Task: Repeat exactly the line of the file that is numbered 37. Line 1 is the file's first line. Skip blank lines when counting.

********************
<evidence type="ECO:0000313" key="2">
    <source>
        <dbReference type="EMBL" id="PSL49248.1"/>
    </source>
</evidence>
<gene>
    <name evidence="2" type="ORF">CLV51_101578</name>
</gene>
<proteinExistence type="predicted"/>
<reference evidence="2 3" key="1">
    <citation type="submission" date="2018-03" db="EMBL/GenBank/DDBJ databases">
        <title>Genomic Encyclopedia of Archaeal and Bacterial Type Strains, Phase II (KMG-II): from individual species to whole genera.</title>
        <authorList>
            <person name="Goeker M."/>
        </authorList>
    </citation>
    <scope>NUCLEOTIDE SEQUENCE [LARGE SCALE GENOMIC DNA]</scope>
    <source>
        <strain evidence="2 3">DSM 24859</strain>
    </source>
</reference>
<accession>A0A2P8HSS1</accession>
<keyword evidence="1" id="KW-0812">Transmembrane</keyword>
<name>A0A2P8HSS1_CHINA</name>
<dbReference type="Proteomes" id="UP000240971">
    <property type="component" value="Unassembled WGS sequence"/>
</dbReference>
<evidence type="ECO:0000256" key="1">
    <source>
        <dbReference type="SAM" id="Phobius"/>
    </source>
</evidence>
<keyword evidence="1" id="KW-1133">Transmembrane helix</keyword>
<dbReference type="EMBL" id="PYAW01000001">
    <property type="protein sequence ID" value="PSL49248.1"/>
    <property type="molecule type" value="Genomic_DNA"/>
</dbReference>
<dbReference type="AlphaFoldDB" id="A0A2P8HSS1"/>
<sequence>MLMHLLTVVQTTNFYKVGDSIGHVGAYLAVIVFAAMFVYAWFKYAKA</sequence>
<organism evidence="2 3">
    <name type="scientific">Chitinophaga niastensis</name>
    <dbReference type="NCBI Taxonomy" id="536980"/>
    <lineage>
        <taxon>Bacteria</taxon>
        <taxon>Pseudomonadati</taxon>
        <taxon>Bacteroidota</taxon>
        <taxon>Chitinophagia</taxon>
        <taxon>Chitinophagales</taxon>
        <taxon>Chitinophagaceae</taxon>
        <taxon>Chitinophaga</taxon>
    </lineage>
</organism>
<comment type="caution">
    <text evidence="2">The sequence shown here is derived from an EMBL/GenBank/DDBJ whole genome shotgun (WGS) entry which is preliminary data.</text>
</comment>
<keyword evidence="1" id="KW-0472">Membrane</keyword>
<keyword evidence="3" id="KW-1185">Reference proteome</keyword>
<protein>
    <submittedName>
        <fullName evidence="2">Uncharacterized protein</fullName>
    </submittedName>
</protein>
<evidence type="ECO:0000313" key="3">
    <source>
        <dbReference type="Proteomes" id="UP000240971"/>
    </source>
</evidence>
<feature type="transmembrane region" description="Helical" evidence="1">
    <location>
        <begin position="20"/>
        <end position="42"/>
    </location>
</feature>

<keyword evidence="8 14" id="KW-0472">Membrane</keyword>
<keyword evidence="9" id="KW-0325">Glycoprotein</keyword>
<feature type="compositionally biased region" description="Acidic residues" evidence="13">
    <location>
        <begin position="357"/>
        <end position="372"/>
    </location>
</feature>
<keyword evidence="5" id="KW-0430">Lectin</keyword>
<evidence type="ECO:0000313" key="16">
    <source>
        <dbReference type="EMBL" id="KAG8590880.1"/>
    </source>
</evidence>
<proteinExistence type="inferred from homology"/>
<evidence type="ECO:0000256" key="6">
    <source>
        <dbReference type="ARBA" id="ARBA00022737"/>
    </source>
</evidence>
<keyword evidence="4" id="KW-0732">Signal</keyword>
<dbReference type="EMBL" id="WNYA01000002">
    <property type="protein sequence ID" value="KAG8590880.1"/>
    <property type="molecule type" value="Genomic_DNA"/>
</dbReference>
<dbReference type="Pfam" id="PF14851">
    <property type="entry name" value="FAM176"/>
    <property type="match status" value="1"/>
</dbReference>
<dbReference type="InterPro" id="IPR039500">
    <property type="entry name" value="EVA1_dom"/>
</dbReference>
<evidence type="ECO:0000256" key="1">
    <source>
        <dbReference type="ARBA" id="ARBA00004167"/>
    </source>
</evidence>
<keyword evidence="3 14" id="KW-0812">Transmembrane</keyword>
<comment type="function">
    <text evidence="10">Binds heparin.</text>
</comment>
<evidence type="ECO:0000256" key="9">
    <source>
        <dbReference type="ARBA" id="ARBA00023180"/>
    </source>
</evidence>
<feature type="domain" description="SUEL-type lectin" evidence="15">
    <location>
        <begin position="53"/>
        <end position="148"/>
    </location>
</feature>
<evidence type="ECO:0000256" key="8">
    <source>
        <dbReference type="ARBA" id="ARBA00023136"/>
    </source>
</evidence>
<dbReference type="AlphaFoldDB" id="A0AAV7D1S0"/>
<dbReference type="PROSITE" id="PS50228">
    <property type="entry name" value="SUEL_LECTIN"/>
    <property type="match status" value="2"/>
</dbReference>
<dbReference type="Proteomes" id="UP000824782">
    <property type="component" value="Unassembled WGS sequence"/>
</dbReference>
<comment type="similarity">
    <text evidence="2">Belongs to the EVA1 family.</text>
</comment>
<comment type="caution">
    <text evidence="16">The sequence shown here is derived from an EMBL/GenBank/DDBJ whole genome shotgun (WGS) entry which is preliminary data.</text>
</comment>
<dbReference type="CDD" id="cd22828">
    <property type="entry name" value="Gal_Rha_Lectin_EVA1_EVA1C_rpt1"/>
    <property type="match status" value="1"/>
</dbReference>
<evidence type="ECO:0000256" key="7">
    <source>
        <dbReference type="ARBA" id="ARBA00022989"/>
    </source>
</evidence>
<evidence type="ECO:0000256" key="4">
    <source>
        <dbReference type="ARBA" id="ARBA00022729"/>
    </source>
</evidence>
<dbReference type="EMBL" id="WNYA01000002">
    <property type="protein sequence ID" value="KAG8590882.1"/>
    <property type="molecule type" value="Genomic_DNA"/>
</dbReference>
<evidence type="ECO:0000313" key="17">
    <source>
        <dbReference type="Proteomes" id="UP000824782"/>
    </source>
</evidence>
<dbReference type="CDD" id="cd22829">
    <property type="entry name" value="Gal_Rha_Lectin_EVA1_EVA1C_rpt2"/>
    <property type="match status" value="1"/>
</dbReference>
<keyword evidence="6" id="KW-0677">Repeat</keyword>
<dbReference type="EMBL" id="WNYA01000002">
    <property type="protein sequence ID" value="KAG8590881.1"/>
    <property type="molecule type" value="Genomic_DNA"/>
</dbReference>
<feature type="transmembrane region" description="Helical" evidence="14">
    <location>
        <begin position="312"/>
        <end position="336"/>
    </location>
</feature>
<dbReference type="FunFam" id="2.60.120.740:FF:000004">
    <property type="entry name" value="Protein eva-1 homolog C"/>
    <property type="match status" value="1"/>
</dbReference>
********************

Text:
</dbReference>